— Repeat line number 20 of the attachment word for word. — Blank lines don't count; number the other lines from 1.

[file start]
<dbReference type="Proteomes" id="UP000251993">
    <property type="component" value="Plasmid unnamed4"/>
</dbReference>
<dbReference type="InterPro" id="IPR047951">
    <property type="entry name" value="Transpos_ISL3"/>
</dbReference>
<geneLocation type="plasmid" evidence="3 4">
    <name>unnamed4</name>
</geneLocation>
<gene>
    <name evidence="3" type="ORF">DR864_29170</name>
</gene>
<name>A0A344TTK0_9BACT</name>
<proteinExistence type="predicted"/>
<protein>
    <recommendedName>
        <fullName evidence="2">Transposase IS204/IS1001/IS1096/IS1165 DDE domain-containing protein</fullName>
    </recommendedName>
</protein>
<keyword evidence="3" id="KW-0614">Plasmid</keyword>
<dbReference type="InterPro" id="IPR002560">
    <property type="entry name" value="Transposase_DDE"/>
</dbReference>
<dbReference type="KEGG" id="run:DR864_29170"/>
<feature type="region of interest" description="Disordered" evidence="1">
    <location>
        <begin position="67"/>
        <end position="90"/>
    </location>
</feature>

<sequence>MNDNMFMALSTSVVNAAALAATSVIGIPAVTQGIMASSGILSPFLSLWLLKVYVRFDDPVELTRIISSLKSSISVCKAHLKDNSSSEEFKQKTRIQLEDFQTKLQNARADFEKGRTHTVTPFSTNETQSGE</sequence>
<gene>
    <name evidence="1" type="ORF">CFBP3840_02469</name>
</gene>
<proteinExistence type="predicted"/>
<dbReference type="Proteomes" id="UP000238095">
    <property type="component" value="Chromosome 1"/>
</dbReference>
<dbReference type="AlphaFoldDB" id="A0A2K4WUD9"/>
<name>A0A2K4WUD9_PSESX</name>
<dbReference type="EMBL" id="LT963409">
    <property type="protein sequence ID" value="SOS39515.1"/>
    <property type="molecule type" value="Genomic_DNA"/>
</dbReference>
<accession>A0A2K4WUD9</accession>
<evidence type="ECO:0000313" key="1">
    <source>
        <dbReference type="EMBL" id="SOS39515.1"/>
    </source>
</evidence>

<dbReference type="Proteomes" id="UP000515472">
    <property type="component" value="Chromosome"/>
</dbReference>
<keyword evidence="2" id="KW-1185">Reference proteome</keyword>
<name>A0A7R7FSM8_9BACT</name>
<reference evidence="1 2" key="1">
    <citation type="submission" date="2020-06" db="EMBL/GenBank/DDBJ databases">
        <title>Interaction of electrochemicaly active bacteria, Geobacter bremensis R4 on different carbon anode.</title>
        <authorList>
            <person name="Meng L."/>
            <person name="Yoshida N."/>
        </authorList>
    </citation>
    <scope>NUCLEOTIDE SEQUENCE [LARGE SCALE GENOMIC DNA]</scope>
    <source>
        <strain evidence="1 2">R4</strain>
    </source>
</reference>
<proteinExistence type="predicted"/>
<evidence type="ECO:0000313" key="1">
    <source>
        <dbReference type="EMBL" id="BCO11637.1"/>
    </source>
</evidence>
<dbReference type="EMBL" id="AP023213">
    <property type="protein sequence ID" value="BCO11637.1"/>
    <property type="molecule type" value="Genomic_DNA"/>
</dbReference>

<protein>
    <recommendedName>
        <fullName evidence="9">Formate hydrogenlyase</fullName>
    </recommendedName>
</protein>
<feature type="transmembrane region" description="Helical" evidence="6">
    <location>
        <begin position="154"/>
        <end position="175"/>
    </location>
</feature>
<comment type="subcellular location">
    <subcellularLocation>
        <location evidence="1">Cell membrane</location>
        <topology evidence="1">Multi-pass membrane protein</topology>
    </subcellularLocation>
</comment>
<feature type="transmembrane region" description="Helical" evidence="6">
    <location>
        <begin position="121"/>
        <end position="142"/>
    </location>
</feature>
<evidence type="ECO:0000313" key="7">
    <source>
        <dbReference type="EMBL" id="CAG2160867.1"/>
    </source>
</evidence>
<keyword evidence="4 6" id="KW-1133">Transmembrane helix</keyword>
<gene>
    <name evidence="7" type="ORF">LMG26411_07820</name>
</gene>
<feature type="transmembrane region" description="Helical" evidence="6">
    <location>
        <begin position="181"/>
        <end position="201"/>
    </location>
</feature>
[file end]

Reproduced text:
<keyword evidence="3" id="KW-0614">Plasmid</keyword>